By Laura Colantonio, Trending Editor
Healthy lifestyle has been redefined over these past couple years, especially from something as simple as eating fresh foods, with smart portions, and remaining active. Today, how healthy an individual is often compared to where the food comes from, farm or factory. People are much more health conscious these days and businesses are doing their best to accommodate the desire for more nutritious food and awareness by having all dietary information easily accessible.
Healthy lifestyle is not individualistic anymore. Sure, it is personal to a certain extent, but it has become more about belief in what is the best lifestyle to live for the environment as well. Sometimes knowing how things are made is the deal breaker in how consumers choose to buy products, whether it be food, clothing, cars, or anything else.
Companies are put in difficult situations, especially when environmental issues and regulations force them to change equipment and procedures to meet standards. While some appeal to the change, others are more reluctant, as costs to make such changes can be expensive and on occasion, unaffordable.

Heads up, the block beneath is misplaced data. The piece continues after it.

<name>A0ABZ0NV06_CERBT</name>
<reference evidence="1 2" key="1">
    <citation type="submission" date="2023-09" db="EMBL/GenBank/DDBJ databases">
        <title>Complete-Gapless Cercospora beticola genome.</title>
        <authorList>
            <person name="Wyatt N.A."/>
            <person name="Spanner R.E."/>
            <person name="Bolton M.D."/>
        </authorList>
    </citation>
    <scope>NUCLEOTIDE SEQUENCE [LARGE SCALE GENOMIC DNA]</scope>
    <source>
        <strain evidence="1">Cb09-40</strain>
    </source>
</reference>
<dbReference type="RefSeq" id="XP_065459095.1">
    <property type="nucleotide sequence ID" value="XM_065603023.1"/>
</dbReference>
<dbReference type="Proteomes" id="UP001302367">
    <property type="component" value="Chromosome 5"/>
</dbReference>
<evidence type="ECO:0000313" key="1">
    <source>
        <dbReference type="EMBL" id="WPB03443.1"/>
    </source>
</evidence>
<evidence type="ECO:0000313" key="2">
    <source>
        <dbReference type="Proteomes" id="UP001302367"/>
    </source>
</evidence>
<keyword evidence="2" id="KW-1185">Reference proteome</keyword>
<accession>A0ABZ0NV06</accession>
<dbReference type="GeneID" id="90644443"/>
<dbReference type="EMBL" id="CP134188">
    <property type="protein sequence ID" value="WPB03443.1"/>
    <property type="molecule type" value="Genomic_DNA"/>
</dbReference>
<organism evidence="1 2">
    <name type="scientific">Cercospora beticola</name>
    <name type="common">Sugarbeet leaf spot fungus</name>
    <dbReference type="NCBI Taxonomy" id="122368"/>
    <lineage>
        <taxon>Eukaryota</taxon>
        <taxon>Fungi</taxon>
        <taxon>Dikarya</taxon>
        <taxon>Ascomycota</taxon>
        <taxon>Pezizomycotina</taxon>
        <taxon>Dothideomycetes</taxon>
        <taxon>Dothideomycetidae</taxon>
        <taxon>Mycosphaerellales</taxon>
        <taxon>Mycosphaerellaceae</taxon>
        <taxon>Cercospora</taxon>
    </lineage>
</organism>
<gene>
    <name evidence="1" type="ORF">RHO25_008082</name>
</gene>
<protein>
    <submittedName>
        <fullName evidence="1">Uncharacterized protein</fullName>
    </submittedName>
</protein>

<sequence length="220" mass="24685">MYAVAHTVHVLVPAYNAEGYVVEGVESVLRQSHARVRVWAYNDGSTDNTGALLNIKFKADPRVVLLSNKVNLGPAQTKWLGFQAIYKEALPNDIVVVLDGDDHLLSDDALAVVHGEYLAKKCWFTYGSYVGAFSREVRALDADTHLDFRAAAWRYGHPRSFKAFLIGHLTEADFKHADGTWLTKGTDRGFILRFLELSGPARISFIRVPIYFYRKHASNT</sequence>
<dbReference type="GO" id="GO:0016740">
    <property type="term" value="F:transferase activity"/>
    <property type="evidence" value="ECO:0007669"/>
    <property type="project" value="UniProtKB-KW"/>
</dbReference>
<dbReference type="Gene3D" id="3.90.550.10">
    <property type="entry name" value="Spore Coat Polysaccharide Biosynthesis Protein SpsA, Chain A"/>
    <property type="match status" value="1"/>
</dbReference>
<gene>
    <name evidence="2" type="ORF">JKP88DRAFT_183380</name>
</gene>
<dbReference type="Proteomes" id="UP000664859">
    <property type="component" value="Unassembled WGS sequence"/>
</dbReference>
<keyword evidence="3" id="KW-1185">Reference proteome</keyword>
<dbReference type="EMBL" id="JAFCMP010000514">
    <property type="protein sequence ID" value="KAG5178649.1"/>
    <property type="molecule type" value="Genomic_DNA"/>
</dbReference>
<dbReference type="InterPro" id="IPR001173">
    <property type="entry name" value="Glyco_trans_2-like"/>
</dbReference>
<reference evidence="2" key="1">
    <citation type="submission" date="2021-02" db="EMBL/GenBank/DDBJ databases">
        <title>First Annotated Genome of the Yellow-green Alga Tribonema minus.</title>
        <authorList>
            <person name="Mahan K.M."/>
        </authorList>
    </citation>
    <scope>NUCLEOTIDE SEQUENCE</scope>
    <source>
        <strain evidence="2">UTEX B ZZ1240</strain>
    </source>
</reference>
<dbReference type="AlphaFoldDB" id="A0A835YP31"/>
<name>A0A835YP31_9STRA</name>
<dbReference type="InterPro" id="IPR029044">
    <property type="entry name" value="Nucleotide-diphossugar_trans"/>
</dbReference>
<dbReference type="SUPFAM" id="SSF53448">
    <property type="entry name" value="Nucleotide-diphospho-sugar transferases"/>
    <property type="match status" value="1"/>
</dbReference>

Among individuals who may play a huge part in environmental policies in years to come is President Donald Trump. Unfortunately, his agenda is not seemingly in favor of encouraging healthy approaches to the environment. Starting at his disbelief in global warming, Trump may pull the United States out of the landmark Paris agreement, one that combats climate change, along with removing or making other regulations less strict. Also, another concern that has been brought to attention is that Scott Pruitt, chosen by Trump to lead the EPA, has not decided to commit to auto emission standards, which usually would help control greenhouse gas emissions. Although Trump’s environmental policy approaches are taken with positive intentions, many are still concerned on whether he will ‘undo’ a lot of the progress made by former President Barrack Obama and allow exposure our environment to too many dirty fuels.
Time will only tell how detrimental the repercussions of such executive decisions will make, but all we can hope for is that businesses and individuals do their part to move forward with their agendas that better the environment, no matter the external decisions made in government.
A version of this article appeared in the Tuesday, April 4th print edition.
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